Each month we’ll champion two amazing drag queens, DJs, or community heroes in the gay scene. This month’s spotlight falls on drag legend Charisma Belle.

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How did you come up with your drag name?

I have had a couple of drag names when I started out, the first of which was Holly Would. But I soon decided that I liked Cordelia from Buffy so much that I stole the actress’ first name which is Charisma [Carpenter]. The ‘Belle’ part just seemed right!

What was your first time in drag like?

It’s hard to remember my first time in drag. I’d been dressing up in my mum’s clothes forever, so my first outing in drag wasn’t such a big deal. I do however remember all the extra attention, and new found confidence. I remember shopping at Supre for my outfit and thinking how beautiful I looked in my hot pink mini schoolgirl skirt.

Who taught you how to tuck?

No-one really taught me how to tuck, it was more trial and error and a lot of camel toe.

Who is your drag inspiration?

My drag inspiration comes mostly from pop culture and old Hollywood glamour. In terms of queens who inspire me I love the local Aussie queens. When I first started I loved to watch Mitzi Macintosh, Tess Tickle, and Chelsea Bun. I would sit front row on the floor like a little school kid, dreaming of the day I’d be up there on that stage.

Favourite song to lip-sync?

“And I Am Telling You” from Dreamgirls is my favourite song to perform. I love the story and emotion in it.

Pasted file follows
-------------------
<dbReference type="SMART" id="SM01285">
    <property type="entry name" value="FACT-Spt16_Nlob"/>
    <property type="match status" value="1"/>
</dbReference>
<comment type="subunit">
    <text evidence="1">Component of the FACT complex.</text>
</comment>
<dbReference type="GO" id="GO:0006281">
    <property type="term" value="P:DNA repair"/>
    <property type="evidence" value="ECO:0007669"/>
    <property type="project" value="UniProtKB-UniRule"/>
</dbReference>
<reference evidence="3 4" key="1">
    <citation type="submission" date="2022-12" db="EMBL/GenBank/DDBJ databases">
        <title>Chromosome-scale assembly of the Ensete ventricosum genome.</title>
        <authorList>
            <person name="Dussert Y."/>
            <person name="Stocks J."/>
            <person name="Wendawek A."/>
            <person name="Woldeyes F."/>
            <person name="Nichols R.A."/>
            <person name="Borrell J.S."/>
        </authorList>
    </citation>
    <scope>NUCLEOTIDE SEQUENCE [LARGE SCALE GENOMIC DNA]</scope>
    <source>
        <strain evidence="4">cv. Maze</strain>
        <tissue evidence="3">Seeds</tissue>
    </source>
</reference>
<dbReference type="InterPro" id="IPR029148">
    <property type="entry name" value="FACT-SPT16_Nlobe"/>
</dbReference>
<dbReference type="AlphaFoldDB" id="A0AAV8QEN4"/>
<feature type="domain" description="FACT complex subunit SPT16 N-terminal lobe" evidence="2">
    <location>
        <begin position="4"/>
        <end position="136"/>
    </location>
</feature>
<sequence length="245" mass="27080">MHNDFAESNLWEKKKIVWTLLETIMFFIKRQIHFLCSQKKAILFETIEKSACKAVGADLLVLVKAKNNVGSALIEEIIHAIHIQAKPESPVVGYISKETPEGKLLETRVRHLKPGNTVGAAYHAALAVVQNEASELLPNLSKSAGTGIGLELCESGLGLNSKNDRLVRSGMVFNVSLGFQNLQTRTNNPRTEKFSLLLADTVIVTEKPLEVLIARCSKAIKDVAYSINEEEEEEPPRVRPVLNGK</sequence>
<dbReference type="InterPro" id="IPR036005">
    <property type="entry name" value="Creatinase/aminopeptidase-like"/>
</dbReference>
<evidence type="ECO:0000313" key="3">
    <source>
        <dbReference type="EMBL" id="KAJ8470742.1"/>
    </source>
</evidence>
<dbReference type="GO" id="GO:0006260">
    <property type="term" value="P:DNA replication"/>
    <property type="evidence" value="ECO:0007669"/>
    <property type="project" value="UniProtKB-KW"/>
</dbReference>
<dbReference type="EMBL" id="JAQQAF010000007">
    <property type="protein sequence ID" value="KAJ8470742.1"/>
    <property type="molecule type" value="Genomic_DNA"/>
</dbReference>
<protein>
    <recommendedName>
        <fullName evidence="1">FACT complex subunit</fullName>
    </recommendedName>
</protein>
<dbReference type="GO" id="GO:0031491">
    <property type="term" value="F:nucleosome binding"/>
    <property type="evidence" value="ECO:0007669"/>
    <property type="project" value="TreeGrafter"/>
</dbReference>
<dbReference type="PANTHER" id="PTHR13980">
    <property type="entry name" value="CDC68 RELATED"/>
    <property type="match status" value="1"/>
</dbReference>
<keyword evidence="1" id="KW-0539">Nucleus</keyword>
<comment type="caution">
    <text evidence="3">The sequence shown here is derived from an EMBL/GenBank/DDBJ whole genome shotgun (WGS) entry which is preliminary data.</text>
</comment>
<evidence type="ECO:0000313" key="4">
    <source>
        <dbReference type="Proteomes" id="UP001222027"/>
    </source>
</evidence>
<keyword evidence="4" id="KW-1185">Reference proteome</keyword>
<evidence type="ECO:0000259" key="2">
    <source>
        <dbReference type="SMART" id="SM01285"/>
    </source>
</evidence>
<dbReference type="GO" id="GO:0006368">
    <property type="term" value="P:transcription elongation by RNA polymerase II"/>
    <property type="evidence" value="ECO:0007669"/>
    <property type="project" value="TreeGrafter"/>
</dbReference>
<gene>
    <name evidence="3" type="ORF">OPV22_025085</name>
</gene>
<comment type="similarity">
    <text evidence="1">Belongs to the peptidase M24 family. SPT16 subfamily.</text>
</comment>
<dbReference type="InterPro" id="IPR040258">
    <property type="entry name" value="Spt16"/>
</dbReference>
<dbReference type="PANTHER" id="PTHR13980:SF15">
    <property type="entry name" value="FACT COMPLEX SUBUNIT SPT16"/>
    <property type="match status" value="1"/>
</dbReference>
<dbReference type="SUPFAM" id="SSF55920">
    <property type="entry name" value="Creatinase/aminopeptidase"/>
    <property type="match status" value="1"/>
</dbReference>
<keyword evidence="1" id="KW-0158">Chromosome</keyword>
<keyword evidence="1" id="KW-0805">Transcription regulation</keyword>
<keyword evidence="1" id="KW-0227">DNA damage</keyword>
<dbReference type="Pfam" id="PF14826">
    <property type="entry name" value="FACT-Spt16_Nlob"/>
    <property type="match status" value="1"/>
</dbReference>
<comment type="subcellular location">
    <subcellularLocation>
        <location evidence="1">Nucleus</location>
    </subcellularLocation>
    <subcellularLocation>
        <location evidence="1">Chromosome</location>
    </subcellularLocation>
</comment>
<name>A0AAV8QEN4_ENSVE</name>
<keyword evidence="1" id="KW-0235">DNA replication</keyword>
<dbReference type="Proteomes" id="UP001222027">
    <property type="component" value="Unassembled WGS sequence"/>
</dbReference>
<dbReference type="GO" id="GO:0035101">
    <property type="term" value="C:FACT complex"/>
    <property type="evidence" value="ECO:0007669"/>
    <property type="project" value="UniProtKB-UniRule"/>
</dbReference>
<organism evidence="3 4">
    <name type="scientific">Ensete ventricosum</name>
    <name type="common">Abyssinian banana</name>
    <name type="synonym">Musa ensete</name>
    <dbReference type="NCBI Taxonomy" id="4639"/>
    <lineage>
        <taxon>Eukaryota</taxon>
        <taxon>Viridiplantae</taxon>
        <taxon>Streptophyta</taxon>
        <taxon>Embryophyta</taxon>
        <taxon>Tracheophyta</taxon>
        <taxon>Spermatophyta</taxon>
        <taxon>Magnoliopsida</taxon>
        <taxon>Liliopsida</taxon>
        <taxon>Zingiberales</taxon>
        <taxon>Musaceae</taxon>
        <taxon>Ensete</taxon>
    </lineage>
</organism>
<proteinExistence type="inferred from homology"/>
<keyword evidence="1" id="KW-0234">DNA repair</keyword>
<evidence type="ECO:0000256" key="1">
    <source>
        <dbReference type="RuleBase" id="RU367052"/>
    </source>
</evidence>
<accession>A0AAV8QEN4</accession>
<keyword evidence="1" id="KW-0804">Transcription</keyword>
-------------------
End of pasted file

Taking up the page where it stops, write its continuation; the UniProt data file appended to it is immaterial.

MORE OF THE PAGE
Most overrated song to lip-sync?

For me it would be anything released by the Drag Race queens. The tracks have no real substance and when I perform I like to tell a story. Don’t get me wrong, I think they are all wonderful queens, I’m just not a fan of their music.

What does a typical day look like for you?

A day in the life of Charisma starts out with a coffee and a muffin. A lot of work goes into being a queen and most of it unpaid! Most days I have a few hours of rehearsal or coming up with choreography. I will meet with costume designers or music editors.

I’m researching shows and spend hours looking for music. Sometimes it takes days travelling to all the different fabric shops looking for the perfect fabric. And everyday at 4pm it’s time to prepare for the night ahead. Drag really is a full-time job with lots of overtime.

Advice for younger drag queens?

Be yourself. Don’t copy other queens, try to be original. And most importantly be nice. There is a difference between being sassy and being outright rude. Be the first to say hi. Make the first move, be approachable.

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